84 App. Div. 2d at 367, 446 N.Y.S.2d at 339.
The engagement letters are somewhat more formal and detailed than the oral agreement in Adler & Topal, but significantly less precise in describing AA's duties and the specific uses to which the audit information would be put than the architect's contract in Sears. The engagement letters generally require the exercise of ordinary care consistent with GAAS and GAAP, but do contain a specific representation that any irregularities that were discovered by AA would be revealed to FOF. Obviously, too, the suit concerns only one of pecuniary loss and not personal injury. On balance, we find that AA's specific undertaking to reveal irregularities is actionable as a contractual duty separate and independent from the obligation to use due professional care in its audits. White v. Guarente, 43 N.Y.2d 356, 362-63, 401 N.Y.S.2d 474, 478, 372 N.E.2d 315 (1977), describes an accountant's assumption of the task of auditing and preparing tax returns as imposing a duty "arising out of contract or otherwise, to act with care if he acts at all". FOF's breach of contract claim is not solely concerned with violation of GAAS and GAAP or the objective test of reasonableness. AA's failure to disclose to FOF any irregularities actually discovered in the course of its audit is a breach of a specific, material term of the engagement letter.
We find Western Electric instructive -- although a duty of loyalty is ordinarily owed to employers by employees whether or not an employment contract is made, the Court of Appeals applied a six-year limitations period in light of the express employment contract. AA may have had a general duty to watch out for fraud, and to exercise its professional judgment in deciding how to deal with fraud if it was discovered, but the engagement letter specifically obligates AA to disclose to FOF any irregularities that it discovers. As we previously held that a jury reasonably could find that AA actually knew of King's fraud concerning the overcharges and the December 1968 Arctic revaluation, but did not disclose the information to FOF, the question of a breach of the express agreement to disclose irregularities was properly before the jury.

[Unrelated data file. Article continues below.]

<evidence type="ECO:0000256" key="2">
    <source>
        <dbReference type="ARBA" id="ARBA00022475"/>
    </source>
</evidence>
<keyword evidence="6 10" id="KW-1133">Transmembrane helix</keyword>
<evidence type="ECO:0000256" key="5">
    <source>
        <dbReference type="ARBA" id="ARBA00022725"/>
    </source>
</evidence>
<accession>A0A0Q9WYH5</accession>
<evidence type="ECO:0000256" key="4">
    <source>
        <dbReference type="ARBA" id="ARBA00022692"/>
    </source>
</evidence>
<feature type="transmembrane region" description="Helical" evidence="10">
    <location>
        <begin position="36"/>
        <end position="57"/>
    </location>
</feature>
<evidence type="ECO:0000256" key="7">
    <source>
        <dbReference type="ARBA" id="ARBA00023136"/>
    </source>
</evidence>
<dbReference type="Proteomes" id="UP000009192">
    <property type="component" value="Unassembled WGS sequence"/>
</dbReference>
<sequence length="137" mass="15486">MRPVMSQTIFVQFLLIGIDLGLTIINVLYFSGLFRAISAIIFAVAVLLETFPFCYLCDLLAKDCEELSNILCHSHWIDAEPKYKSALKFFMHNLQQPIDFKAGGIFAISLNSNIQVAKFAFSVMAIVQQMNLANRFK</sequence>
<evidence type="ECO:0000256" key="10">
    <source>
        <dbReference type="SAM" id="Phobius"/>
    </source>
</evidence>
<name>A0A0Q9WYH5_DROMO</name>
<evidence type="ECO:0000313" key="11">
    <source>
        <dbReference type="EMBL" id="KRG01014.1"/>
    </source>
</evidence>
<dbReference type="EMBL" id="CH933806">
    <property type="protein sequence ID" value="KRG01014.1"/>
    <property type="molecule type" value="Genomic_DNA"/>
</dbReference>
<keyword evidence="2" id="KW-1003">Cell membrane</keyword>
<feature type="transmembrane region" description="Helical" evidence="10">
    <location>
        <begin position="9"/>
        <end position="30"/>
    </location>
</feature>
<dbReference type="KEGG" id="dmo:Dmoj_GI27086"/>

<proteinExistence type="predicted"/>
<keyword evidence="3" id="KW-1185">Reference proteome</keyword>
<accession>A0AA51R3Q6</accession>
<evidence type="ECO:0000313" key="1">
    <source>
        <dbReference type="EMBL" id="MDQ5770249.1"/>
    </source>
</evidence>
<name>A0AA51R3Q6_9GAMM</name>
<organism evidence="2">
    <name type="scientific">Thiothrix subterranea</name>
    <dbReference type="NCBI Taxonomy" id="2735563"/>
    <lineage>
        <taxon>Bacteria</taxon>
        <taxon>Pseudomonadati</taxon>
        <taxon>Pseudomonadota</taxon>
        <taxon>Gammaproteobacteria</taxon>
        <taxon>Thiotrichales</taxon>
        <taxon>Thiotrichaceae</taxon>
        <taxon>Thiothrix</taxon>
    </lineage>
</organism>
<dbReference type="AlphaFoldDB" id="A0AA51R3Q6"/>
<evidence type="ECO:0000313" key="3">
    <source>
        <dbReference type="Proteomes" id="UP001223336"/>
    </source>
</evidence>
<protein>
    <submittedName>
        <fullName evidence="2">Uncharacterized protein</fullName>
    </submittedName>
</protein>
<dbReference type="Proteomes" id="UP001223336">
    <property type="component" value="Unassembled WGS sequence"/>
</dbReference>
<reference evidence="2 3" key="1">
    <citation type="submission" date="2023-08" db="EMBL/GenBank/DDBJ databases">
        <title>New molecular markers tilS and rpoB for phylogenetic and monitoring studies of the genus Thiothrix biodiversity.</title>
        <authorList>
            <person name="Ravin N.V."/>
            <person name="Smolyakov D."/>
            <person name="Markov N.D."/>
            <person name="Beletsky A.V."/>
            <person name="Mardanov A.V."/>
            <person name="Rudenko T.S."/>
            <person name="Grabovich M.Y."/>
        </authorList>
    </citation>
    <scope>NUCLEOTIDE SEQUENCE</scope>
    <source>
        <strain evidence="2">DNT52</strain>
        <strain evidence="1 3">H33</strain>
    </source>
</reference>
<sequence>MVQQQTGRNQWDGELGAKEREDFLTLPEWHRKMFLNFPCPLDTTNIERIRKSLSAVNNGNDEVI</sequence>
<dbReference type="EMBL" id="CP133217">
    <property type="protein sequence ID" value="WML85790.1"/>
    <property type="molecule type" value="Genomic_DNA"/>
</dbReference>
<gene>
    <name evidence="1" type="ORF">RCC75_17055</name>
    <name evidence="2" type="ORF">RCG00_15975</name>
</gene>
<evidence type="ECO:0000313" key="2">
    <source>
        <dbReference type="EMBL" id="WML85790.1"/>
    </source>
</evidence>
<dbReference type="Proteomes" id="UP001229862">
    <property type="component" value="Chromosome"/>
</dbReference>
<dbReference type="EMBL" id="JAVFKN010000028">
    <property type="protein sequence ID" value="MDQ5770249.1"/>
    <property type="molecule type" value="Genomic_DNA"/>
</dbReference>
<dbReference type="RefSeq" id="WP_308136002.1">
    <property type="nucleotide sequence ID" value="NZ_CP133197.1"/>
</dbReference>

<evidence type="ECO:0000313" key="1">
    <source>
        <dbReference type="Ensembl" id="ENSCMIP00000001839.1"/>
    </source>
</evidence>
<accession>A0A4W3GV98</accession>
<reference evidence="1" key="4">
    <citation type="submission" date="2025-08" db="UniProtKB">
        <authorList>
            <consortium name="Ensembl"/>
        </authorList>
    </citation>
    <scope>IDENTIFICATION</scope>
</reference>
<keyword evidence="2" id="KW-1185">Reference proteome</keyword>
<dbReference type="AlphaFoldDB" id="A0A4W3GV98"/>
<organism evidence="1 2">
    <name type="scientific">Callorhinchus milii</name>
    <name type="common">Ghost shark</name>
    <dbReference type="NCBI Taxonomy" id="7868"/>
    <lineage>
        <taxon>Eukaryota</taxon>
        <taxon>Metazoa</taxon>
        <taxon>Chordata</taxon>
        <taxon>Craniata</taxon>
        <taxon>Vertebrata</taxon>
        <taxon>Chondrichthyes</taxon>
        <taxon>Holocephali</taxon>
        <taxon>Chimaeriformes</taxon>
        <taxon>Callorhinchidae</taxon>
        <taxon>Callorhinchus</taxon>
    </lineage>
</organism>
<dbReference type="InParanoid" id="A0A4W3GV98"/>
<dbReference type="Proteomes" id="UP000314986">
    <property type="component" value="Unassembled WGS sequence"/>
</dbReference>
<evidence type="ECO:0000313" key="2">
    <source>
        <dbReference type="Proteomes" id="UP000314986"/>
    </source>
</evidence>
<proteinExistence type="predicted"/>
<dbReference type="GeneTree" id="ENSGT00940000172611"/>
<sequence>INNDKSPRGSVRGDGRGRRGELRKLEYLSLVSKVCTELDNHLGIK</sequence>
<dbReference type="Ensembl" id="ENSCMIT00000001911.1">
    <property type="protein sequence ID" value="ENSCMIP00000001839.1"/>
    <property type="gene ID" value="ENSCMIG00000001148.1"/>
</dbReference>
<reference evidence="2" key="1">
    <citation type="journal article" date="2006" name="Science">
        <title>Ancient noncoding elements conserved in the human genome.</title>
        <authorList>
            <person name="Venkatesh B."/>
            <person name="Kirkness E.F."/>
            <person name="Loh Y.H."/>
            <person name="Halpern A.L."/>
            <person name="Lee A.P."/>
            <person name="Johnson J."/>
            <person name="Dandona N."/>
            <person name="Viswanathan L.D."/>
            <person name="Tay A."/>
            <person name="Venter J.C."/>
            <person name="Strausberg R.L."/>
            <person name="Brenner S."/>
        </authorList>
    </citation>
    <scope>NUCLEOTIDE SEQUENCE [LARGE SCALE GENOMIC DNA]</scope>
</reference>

AA asserts numerous errors in the charge to the jury. Several of AA's claimed legal errors in the charge have been discussed above in relation to the adequacy of proof concerning the substantive claims.25a The decision not to require the jury to determine the relative fault of various non-parties is amply discussed in our prior Memorandum Decision of December 15, 1981 and at pp. 1381-1382 infra. Several other contentions are frivolous and citation to the records is sufficient discussion.
The remaining rulings are discussed below. Where possible, we will discuss the separately stated errors under a common heading.
1. AA's Duty
AA contends that the charge "failed adequately to instruct the jury" concerning AA's duty to disclose information to FOF. Specifically, AA argues that the charge did not provide guidance as to any special relationship between accountants and clients necessary to trigger a duty to disclose. Given the extensive reliance by counsel for both parties on accounting industry standards and tasks, the duties of the parties were set out in a special section of the instructions, so that they would not be lost in the discussion of the elements of securities actions. The instruction described the auditor's role, as distinct from the responsibilities of FOF's financial officers:
At a minimum, independent auditors verify the addition and subtraction of its client's bookkeeper and examine the accounting procedures and practices and internal financial control mechanisms of its clients.